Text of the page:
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MAPs: Methods And Primers for Computational Psychiatry and Neuroeconomics

Quantitative methods in psychiatry have largely focused on static or short-duration analyses of brain activity and functional connectivity. However, the analysis of long-duration spatiotemporal dynamics is critical for understanding brain activity at rest, and in response to various stimuli, tasks, and treatments. In this 4-part series, we will introduce a technique called Geometric Scattering Trajectory Homology (GSTH), which employs graph signal processing and dimensionality reduction to generate easily interpretable low-dimensional trajectories of brain activity from neuroimaging data, e.g. EEG, fNIRS, and fMRI.

GSTH was originally developed to quantify the Ca2+ signaling dynamics of stem cells in the mouse epidermis. We later adapted it for applications in neuroscience. The technique is generally applicable to any biophysical system that exhibits complex spatiotemporal dynamics. Using techniques from topological data analysis and geometry, GSTH produces quantitative readouts that capture the overall shape of the dynamic trajectories, thus enabling the identification of ‘neural motifs’ (patterns of neural activity) associated with different stimuli, tasks and neurological disorders.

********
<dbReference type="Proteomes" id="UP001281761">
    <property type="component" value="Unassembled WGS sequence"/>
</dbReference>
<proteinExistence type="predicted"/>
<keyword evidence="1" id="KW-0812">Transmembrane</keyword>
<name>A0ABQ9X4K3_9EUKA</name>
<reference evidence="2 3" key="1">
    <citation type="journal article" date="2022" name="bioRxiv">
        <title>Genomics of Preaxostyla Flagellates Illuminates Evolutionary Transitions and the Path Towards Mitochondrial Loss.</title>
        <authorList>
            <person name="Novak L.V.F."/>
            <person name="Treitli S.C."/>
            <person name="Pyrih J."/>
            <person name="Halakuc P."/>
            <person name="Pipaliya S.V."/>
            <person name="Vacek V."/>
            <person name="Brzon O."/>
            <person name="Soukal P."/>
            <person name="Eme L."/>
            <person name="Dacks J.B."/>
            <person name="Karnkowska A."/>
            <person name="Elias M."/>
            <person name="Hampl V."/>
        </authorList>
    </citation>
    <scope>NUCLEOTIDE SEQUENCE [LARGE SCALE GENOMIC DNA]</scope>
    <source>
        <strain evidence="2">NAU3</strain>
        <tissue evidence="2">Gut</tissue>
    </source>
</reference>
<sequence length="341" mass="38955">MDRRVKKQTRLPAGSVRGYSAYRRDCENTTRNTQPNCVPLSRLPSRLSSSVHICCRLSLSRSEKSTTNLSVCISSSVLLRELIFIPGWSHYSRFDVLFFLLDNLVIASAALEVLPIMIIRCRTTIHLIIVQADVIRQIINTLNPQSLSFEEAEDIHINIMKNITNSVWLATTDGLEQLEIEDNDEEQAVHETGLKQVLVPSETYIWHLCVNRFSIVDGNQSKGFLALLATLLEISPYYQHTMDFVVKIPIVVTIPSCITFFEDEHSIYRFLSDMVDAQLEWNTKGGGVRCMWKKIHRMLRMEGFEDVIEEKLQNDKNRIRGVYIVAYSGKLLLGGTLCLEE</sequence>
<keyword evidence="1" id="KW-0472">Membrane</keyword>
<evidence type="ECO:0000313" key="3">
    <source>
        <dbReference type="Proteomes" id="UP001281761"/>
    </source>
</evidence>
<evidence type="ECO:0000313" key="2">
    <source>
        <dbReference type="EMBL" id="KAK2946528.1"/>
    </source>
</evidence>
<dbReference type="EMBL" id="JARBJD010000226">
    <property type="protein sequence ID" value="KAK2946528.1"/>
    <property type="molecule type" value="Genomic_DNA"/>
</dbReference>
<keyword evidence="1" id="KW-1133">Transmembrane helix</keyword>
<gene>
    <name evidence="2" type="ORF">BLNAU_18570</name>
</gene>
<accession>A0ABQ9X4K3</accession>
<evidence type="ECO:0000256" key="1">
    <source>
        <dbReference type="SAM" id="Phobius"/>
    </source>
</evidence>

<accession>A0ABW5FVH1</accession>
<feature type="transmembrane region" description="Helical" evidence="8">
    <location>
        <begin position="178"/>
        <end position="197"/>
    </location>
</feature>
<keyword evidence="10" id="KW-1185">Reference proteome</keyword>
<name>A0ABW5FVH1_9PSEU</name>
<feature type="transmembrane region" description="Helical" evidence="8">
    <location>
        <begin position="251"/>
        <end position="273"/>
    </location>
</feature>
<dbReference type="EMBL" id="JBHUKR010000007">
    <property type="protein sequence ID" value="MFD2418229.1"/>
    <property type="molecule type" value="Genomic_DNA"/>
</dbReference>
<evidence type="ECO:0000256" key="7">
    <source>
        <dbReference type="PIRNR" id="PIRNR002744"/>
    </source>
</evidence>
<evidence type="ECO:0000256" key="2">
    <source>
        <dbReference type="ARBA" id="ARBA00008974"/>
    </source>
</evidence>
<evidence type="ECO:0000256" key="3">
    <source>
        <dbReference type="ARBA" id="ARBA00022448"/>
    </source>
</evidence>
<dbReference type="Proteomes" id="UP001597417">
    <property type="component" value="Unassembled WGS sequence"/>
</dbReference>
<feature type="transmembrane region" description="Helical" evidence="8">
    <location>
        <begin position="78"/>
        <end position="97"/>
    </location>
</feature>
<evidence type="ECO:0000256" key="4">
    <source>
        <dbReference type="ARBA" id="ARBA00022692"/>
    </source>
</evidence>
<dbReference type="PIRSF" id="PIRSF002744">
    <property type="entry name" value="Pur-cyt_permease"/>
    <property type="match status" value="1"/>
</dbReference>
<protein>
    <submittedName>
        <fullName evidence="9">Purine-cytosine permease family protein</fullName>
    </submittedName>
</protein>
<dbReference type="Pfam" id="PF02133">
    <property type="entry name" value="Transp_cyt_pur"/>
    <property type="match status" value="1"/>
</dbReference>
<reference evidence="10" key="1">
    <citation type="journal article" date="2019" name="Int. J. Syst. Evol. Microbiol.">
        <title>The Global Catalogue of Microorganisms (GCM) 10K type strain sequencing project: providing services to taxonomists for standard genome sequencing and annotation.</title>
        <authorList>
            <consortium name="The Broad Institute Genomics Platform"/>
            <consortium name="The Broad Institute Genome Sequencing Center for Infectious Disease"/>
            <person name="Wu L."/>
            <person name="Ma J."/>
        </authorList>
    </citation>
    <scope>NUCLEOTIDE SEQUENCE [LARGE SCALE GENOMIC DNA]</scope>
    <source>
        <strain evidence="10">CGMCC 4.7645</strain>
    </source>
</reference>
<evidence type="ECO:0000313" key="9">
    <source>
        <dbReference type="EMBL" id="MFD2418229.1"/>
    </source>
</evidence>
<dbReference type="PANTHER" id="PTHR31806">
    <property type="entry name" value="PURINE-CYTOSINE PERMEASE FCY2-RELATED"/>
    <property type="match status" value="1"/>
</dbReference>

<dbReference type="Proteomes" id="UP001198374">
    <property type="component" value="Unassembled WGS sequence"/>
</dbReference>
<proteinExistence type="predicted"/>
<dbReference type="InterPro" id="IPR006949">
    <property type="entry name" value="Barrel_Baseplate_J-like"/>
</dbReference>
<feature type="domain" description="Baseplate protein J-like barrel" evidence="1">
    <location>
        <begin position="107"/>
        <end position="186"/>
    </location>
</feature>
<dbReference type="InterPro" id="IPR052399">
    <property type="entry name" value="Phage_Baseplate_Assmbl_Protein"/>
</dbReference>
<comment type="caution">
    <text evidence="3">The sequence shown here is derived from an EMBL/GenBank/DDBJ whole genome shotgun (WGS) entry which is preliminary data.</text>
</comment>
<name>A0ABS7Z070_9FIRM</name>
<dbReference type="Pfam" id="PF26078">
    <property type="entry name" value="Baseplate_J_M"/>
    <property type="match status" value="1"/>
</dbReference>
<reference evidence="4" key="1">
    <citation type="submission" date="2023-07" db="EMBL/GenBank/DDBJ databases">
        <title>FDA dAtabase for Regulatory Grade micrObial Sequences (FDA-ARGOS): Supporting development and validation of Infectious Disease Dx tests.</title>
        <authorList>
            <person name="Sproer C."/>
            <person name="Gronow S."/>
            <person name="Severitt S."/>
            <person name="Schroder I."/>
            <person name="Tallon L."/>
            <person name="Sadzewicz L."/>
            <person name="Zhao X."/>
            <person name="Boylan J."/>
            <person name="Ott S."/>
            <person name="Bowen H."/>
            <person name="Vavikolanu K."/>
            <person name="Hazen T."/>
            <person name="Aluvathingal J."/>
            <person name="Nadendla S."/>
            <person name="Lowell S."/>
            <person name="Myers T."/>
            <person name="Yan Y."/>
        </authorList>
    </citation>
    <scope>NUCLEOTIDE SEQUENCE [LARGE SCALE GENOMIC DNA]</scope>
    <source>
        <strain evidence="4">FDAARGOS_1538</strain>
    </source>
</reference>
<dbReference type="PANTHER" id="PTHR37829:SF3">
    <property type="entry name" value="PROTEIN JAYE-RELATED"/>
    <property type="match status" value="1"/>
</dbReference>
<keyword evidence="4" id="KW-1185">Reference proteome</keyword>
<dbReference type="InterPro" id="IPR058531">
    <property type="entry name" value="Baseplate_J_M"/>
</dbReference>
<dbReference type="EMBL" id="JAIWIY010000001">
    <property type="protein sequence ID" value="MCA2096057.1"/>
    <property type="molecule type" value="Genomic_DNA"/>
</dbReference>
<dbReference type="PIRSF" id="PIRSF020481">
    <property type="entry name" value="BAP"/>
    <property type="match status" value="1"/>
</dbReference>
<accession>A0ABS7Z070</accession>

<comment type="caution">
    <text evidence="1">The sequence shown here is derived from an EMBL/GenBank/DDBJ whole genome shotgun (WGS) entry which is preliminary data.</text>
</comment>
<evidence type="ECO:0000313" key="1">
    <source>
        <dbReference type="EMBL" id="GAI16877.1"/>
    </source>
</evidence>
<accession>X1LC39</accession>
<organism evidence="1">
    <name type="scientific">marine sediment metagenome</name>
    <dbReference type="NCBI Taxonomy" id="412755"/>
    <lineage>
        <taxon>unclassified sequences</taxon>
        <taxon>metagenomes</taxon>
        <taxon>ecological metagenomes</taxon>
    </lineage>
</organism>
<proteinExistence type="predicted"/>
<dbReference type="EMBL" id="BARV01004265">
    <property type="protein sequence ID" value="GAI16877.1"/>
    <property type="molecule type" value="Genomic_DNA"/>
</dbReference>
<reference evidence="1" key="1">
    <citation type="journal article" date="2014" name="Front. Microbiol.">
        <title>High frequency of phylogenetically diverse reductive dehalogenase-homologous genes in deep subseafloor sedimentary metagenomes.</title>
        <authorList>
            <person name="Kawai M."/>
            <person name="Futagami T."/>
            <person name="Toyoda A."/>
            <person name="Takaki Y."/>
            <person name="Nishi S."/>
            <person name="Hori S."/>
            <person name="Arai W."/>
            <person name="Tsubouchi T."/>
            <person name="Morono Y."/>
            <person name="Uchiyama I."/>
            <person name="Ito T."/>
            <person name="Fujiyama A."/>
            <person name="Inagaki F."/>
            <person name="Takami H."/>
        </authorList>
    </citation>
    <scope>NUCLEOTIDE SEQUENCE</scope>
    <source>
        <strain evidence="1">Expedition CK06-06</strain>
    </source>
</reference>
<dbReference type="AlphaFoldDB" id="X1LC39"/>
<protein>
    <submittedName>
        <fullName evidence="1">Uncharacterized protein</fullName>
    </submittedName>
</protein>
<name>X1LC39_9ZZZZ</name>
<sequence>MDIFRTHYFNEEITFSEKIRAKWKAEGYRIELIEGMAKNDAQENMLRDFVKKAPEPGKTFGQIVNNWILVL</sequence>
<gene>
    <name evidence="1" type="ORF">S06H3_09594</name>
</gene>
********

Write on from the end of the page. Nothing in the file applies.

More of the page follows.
June 13, 4:00 pm - 5:30 pm, Rahul Singh, PhD, Yale Wu Tsai Neuroscience Institute, Yale University

In the second session, we will introduce graph signal processing methods.






Lectures and Seminars
Jun 202413Thursday